From that perspective then, if someone says "The Bible tells us that homosexuality is an abomination!" then I am perfectly justified in replying that the Bible also says the same of eating shellfish and wearing blended cloth. Yes, those are stupid things to be considered abominations, but so is the idea that homosexuality is an affront to all that is holy. If some of the Bible's outright contradictions, magical thinking and Bronze Age ideas are exposed in the process, so be it; there's value there in combating future conversations in the same vein. I understand that you have a vested interest in the bible; I simply don't.

[continued below]

PBI said...

[continued from above]

With regard to the prison guard analogy I made earlier, you are addressing the wrong issue. My position is not in any way that you and prison guards perform the same duties; I was pointing out that your sweeping generalization about the role of sexuality in society was founded on unsound methodology.

If the prison guard comparison is confusing, try this: Your statement that people who seek your counsel widely complain of "broken" sexuality CANNOT be extended to the broader population, for the same reason that a doctor can't conclude that everyone in the world is severely injured or seriously ill because all the people he sees at his practice are wounded or sick. (This also applies to the very specific and anecdotal experiences of the gay priest you mentioned.) It's called selection bias, and it's one of the fundamental errors made in bad statistical analysis.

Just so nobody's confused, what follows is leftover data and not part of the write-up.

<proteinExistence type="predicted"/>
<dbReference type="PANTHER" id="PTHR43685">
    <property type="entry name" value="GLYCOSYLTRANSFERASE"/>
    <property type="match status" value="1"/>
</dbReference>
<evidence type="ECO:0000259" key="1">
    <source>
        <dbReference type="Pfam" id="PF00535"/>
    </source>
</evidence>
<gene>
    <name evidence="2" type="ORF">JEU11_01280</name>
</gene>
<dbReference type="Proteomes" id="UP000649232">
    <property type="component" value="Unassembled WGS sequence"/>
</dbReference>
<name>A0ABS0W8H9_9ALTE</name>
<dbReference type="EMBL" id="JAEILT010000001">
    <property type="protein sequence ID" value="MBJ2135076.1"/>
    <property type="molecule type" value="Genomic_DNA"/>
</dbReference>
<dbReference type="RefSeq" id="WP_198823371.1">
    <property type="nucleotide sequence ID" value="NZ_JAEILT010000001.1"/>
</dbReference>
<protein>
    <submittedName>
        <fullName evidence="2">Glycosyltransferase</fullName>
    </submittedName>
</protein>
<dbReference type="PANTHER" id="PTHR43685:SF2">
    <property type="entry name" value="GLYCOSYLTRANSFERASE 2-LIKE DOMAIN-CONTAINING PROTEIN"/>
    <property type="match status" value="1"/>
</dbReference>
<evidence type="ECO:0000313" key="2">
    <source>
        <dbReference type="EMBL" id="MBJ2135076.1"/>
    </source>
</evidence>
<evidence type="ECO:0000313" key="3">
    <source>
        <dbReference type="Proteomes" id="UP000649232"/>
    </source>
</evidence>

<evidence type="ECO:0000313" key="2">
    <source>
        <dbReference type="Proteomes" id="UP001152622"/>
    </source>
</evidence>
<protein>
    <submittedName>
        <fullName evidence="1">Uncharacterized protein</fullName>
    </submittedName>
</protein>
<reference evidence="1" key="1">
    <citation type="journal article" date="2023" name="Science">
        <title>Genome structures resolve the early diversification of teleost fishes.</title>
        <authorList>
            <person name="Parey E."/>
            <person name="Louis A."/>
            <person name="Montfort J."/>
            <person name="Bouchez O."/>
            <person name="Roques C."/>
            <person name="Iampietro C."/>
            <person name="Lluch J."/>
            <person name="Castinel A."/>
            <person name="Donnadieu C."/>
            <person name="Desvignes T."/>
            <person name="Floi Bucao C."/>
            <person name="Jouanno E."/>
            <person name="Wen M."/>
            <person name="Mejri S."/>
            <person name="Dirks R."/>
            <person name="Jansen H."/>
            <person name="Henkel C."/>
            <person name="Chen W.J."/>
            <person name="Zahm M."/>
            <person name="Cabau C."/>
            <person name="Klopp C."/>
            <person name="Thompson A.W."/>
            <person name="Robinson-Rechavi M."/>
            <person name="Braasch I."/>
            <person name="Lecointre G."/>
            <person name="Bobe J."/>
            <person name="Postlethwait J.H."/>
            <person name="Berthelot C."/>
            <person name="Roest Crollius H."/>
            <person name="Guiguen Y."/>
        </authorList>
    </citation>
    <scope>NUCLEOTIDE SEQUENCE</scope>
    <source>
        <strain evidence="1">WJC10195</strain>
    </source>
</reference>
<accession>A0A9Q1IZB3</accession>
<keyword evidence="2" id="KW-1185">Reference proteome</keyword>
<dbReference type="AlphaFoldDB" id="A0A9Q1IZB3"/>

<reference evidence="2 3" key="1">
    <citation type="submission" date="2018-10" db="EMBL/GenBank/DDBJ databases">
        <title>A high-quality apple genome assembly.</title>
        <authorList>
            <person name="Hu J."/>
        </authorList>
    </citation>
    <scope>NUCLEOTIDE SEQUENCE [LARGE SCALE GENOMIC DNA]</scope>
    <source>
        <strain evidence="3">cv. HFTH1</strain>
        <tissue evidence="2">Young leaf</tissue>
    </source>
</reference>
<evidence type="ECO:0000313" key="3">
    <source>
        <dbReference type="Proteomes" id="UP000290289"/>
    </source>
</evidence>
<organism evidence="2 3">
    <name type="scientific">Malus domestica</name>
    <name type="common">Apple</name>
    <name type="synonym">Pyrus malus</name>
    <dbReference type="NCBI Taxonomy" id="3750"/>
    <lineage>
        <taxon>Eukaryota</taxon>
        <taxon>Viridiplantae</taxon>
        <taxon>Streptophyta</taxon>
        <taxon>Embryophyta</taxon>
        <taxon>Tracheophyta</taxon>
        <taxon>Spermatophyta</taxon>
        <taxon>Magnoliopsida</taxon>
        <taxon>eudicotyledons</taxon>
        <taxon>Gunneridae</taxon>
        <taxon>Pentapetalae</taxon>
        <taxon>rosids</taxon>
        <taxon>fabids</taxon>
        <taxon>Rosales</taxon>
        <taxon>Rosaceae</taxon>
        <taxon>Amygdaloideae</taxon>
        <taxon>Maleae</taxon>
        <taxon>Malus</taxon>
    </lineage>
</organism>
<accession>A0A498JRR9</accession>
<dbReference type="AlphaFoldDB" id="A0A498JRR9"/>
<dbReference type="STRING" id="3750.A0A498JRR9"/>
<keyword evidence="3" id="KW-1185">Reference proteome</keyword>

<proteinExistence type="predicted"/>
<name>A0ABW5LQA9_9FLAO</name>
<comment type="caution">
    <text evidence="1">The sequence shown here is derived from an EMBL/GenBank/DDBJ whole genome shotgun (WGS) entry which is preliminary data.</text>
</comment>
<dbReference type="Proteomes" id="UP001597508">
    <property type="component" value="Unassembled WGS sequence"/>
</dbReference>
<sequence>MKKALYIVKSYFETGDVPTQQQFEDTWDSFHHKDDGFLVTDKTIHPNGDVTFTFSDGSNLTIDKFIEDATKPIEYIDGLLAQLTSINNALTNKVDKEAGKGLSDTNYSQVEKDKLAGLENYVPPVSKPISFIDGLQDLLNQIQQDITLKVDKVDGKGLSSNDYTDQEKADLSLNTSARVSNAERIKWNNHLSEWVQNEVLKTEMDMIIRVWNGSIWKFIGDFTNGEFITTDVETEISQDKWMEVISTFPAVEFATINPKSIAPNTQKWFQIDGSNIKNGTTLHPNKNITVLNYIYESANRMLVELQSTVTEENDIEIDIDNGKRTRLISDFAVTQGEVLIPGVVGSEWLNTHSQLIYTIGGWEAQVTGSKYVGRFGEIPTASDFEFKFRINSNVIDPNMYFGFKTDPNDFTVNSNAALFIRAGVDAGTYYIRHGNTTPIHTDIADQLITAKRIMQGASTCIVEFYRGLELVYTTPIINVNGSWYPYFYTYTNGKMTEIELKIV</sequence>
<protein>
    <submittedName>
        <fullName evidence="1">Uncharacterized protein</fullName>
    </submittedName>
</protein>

Finally, with regard to Rapaille, I am familiar with both him and his work. He has some interesting views about things - along with a massive ego and any number of detractors - and he can certainly add perspectives to a discussion about the qualitative aspects of marketing, which, as it happens, has been my day job for the last 18 years or so.

Rapaille's methodology is wholly based on focus groups - something on which no competent marketer would ever rely for core insights - and then some leaps of intuition that are neither consistent nor reproducible. (In other words, essentially a "black box".) The only core insights of any real worth in rigorous examination of a population come from quantitative analysis, which is not nearly as sexy or as easy as Rapaille's shtick, but which is a whole lot more reliable.

That's not to say there isn't value in qualitative analysis - there is - but only as a complement to the quantitative. I personally find Rapaille's one-word "codes" overly glib and simplistic, the man himself too much a self-promoter for comfort, and his methods only of use at the edges of understanding cultures and people. I certainly don't take anything he has to say uncritically or as gospel.

I don't know that I'll be able to respond in anything like timely fashion if you have further thoughts that require a lengthy repsonse - which is why my blog is on hiatus - but thank you for the discussion and take care.